Dear Whoever Has Wanted To Know the History of Halloween,        10/26/11

     Halloween to us now is dressing up in costumes, going to parties, or going out and to other peoples’ doorsteps and getting candy, or staying home while people come to your doorsteps and you dish out candy. Right? But how’d it start? Who started it? When? Why? Why was the person responsible for it think we needed this crazy fun holiday? Was it always this way or did it evolve like everything else over time? Let’s answer some of these questions, shall we?

     Halloween is believed to come from the Celtic festival, Samhain. The Celtics lived about 2,000 years ago. Then back in the 18th century, Pope Gregory III made November 1st into a holiday to honor all the saints and martyrs, this holiday was called All Saints’ Day. It included some traditions of Samhain. The evening before(October 31st) was called Hallows’ Eve, the name was changed to Halloween, and hence from there do we get the nickname for our holiday- Halloween.

     Samhain was the day before the new year for the Celtics in what is now Ireland, the United Kingdom, and northern France. The new year was November 1st and Samhain was celebrated on October 31st. Not only to honor priests nd martyrs, but it also marked the end of summer and harvest and marked the beginning of the winter and what was considered to be the season for human death. The Celtics also believed that the night before the new year(10/31), was when the boundry between the realm of the living and the realm of the dead was the most blurred, resulting in the ghosts of the dead coming back to earth, possibly damamging crops and causing trouble. Also on the Samhain, the Celtics believed that it was easier for the Celitic priests, Druids, to make predictions about the future because those spirits were there. On the Samhain the Druids would make huge bonfires for Celtic people to sacrifice crops and animals to the Celtic deities. During this celebration and giving of the sacrifices, the people wore costumes, usually made of animal skins, and tried to predict one another’s future.

     When Halloween came to America it was not usually celebrated in the New England colonies because of their strict Protestantism. The southern colonies and Maryland were more likely to celebrate. Some of the first celebrations were “play parties” that were to celebrate the harvest. Activities of these “play parties” included: sharing stories of the dead, telling fortunes, dancing, singing, trouble-making, and telling of ghost stories. Halloween really started to kick up in the United States in the first half of the 1800s, mostly due to a bunch of immigrants, mixing the English Halloween and the Irish Halloween they made a whole new breed of Halloween. The immigrants I mentioned were mostly Irish coming to America to escape the potato famine of 1848. This new breed of Halloween was when Americans started dressing up in costumes and going from door to door asking for food or money, not candy yet.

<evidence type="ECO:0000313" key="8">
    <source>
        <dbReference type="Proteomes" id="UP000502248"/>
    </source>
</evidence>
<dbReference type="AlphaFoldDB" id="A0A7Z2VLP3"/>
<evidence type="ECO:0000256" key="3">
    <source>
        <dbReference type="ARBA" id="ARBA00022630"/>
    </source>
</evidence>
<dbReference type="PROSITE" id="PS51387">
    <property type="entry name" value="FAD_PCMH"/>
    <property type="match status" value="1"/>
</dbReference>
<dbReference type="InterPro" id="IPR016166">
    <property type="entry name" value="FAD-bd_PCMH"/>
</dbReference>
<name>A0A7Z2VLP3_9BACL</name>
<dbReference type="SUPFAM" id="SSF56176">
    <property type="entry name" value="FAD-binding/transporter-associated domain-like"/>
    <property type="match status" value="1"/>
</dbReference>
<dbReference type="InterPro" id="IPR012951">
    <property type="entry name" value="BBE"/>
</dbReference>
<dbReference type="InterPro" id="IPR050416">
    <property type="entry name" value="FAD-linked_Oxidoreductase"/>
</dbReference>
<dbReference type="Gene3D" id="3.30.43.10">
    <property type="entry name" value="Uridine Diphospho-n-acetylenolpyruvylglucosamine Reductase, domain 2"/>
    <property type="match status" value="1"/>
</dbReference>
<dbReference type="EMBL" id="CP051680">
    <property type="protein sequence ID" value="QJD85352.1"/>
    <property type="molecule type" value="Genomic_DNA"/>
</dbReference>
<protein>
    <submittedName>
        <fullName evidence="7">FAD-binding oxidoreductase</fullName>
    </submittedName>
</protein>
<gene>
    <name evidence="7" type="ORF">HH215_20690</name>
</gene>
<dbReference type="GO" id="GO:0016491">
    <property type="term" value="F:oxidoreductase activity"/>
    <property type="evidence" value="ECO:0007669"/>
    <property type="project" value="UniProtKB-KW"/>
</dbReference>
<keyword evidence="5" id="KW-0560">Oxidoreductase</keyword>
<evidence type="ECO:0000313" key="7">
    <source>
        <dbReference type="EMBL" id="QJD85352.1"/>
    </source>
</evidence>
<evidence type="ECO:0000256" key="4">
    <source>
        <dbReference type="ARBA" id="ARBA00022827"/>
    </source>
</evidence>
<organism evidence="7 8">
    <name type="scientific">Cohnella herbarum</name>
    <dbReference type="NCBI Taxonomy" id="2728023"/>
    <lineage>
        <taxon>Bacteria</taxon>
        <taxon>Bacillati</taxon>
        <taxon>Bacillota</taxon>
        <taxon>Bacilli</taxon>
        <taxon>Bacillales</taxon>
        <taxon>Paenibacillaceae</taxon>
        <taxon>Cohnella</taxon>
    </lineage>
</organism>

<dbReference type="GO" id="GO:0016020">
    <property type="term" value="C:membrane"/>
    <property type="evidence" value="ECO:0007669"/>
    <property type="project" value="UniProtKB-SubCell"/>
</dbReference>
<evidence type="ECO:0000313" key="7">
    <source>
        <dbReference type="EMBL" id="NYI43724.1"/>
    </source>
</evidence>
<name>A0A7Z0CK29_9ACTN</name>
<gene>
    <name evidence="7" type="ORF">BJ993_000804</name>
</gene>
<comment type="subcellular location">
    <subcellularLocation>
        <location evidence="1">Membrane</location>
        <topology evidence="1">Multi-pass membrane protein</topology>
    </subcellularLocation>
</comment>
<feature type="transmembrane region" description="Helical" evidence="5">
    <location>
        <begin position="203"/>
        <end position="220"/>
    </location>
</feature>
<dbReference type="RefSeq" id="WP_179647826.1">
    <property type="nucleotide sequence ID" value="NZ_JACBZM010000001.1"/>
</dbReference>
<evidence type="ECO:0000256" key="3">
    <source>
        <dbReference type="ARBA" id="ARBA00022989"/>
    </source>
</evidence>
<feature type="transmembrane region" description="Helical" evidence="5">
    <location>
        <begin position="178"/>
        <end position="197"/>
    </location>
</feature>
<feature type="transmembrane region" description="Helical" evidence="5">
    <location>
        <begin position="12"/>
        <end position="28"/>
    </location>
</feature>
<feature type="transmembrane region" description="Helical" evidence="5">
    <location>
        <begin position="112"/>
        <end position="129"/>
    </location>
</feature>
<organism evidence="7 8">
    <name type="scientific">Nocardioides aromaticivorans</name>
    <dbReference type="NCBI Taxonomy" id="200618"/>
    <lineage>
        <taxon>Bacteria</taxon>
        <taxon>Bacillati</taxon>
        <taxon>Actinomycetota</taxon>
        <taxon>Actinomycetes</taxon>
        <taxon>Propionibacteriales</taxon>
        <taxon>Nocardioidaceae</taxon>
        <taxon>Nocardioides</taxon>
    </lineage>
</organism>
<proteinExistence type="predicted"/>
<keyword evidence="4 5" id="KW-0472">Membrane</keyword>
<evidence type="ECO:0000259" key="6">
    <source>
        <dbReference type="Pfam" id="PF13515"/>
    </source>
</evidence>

It was in the later half of the 1800s when many wanted to make Halloween into a community thing. Parties were the mosty common way to celebrate, parties included what almost every party has: food and games. And in this case, costumes. In the early 1900s it became a secular and community-based holiday. Then the holiday was just limited to children after a lot of vandalism and such.  Many activites happened in the the civic centers and such but during that era all the kids from the baby boom the civic centers couldn’t hold them all and the celebrations were moved into more of the homes and classrooms. We’re in the ’50s now and trick-or-treating has been changed from asking for food or money into a community thing for candy. Plus families of this era could help prevent tricks being played on them by providing small treats to the neighborhood kids. It was very cost effective too.

     Today’s Halloween is a mixture of everything, from the English we get the trick-or-treating practice. We get the costume-bit from Europeans and Celtics alike. We do the fun stuff and mostly for us kids, it’s all about the candy anyway. Most of us aren’t out there trying to please spirits or keep them away. And nobody, atleast nobody I’ve ever known, has told me that they dress up to trick the ghosts. 

Now enjoy these random and intresting, fun facts relating to Halloween:

 1/4 of all the candy sold anually in the U.S. is bought for Halloween.

The first jack ‘o’ lanterns were made from turnips, not pumpkins.

Samhainophobia is the fear of Halloween.

Boston, Massachusetts has the record for the most jack o’ lanterns lit at once(30,128).

Here’s an awesome Halloween quote: “If human beings had genuine courage, they’d wear their costumes every day of the year, not just on Halloween.” -Doug Coupland

     I hope this post was lengthy enough to make up for my crappy short posts lately, like for the past month or so. Good news is I’m getting my laptop back, nice and fixed up, tomorrow so I should be able to post more, better, stuff. But don’t quote me on that. What did you think of this post?

P.S. I LOVE the first picture I used.    -hope you’re now informed, eshy,